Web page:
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AA Game Development: A New Hope

AAA games and independent games, both powerful, and both limited. Yet, their sibling, AA games has the potential to fill the niche those limitations have made.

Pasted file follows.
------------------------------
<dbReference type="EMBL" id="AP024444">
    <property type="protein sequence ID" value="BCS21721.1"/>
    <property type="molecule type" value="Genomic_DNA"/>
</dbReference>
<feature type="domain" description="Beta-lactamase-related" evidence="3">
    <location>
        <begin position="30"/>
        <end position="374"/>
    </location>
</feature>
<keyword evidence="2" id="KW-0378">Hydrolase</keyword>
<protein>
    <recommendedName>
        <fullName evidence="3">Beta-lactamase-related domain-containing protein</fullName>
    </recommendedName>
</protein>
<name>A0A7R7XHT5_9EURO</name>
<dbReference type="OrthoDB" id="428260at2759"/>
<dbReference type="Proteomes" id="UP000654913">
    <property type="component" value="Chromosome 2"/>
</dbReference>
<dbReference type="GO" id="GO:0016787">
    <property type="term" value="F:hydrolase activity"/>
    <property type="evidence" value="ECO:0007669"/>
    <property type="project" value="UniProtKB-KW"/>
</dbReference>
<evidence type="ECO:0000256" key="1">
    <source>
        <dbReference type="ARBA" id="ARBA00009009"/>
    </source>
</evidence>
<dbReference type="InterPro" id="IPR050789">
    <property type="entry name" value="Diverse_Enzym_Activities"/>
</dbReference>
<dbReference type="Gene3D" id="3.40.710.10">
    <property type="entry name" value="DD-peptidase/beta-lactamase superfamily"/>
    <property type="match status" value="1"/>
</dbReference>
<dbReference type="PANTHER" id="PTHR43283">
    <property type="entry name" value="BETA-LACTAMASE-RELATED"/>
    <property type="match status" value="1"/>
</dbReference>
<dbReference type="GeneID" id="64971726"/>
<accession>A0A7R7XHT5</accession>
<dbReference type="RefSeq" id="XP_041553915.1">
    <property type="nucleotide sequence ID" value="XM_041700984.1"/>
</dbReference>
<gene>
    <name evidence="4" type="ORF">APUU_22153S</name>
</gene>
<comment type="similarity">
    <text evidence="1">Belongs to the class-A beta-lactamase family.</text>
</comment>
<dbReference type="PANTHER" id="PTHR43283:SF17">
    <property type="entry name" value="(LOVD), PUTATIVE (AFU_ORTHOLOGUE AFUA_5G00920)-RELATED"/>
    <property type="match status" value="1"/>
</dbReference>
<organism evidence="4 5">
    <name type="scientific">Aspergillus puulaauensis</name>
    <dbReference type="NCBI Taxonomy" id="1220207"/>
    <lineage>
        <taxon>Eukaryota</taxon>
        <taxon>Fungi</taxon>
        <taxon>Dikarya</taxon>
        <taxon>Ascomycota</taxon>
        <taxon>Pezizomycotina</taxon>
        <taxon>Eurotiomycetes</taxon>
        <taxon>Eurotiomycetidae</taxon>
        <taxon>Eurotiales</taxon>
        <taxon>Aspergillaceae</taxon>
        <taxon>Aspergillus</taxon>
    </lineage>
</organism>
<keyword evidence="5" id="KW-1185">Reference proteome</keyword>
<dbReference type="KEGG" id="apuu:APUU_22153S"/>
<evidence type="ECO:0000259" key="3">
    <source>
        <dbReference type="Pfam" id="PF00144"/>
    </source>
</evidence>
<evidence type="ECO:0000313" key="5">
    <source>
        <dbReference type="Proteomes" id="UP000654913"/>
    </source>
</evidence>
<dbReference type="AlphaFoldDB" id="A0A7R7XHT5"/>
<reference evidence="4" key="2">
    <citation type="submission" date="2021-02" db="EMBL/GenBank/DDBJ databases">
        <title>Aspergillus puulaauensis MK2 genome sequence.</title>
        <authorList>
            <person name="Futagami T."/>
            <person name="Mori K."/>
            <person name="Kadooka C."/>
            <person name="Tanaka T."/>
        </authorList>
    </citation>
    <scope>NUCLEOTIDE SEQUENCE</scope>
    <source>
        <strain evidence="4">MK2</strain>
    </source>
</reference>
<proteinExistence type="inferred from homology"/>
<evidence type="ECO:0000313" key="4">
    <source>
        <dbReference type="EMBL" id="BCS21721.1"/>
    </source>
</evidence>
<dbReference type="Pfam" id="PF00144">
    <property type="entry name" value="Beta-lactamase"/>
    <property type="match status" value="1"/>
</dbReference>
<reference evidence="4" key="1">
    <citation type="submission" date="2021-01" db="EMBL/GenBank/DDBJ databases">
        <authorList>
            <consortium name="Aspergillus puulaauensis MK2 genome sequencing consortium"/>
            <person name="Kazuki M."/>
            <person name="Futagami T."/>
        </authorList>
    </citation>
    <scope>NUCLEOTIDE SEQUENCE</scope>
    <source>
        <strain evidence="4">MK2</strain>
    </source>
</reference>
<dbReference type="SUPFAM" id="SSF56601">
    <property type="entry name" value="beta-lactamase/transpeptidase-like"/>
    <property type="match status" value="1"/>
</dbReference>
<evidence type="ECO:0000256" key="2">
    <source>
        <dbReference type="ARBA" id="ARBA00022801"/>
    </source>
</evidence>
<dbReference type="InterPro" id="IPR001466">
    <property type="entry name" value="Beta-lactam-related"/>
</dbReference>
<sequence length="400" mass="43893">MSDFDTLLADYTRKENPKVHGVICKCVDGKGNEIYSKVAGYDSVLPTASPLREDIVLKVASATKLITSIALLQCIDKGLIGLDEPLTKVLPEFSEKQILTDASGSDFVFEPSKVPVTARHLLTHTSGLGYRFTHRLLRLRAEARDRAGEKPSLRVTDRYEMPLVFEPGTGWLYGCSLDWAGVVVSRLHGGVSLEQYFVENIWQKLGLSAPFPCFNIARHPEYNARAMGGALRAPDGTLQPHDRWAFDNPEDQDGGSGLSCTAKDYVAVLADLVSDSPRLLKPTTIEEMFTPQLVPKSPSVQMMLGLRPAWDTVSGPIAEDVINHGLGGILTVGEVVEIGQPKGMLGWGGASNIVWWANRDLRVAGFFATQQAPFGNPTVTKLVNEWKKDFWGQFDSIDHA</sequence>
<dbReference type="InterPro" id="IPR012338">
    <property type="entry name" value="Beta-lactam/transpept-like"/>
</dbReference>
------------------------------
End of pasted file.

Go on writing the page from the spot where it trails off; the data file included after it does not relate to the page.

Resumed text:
AAA and Independent, the dichotomy that has become all the more apparent as each side has become more prominent. With the beautiful blinging out of graphics in generation seven, AAA development, the multi million dollar productions, have just gotten bigger and better. Likewise, the various online download services like Steam and XBLA have allowed smaller groups, independent of publishers, to create and sell games with much smaller budgets. But, there is a genre of development between the two, and more often than not, it gets relegated in the consumer mind to "shovelware." I'm talking about AA development, and in the seventh generation of gaming, it was usually the worst of both worlds. AA is an intriguing section of game development. While associated with a publisher, the game usually has a smaller budget to work with than AAA development. However, it also has less freedom to express itself in most cases, as the tie to the publisher makes taking the "indie, but with more money" route an impossible one. The difference between the three is, in basest of terms, budget. AAA is the Uncharteds, the Grand Theft Autos, the Skyrims. They are the ones that make the biggest splashes, and usually for good reason, as they enjoy a large amount of time to produce the game, with a very large amount of people to help make the game a reality. Independent is the Super Meat Boys, the Dear Esthers, the Fezs. These are made with a small group of developers, and are often noted for disregarding most established norms, whether in terms of theme or design. Because they are made on a small budget, the metric of success is much lower. Where Grand Theft Auto has to sell well into the millions to recoup the production cost, most independent games need only sell 10-20,000, or sometimes nothing at all, as they're put on ad-centric websites, and make their money there. And finally, we have AA development, where untapped potential has only recently begun to emerge. AA development is where a lot of… low expectations go. This is where movie tie ins are found, or projects that largely mimic AAA games, your Captain America: The Video Games, your Black Site: Area 51s, your Blades of Times. The budget, IP, and time given are usually too small to produce anything of real note, just… games to fill the shelves. And except for some minor exceptions (WayForward, for instance) that's mostly what AA development produces. Uninspired, safe, and generally, unpolished. But, in some cases, this allows for something great to be devised. In most situations, being in AA development equals having all the creative restrictions of AAA with a budget only slightly bigger than Indie. But, sometimes, a publisher gives more breathing room, and we get some truly great experiences. In the past few years, one of these was Demons' Souls, which, while released at retail, only sold several hundred thousand copies. However, the production cost less than AAA, and as such those sales more than made up the cost, enough to warrant a more financially successful sequel. Another of these was No More Heroes, developed by Grasshopper Manufacturer. Released on the Wii as a Mature game, the sales expectations were rather low, but by only selling half a million, the company had made its most successful game yet. AA development, when done right, allows for the same creative freedom that independent development has, but also a budget allowing for a creative team larger than a handful of people. And this is a type of development that needs to be given these tools as the eight generation of consoles looms. The graphical and processing capabilities of games have only gotten better as time goes by, but we've now reached a point where, in terms of graphical power, gaming has plateaued. HD televisions are the only ones on the market, and a successor to this display has yet to be forthcoming (and I honestly hope it never does). And with that, I believe that AA gaming needs to gain greater creative prominence. The truth of the matter is, AAA and independent games can be held back by their greatest strengths. AAA usually can't take many risks in terms of theme or gameplay, in the fear of not reaching as wide an audience as they need to, and Independent have to keep their productions on a small scale, or else they'll implode in financial ruin. But AA could allow for development of modest, but still relatively complex productions. Instead of HD level graphics, they could use SD, maybe even make use of cel shading, or produce 2D games on the level of Castlevania: Aria of Sorrow. I believe that AA could open gaming to more creative endeavors, as the shackles of independent and AAA production are able to be discarded. It won't be the best choice for everything, but it could bring us the next masterpiece, at a fraction of the price. :3

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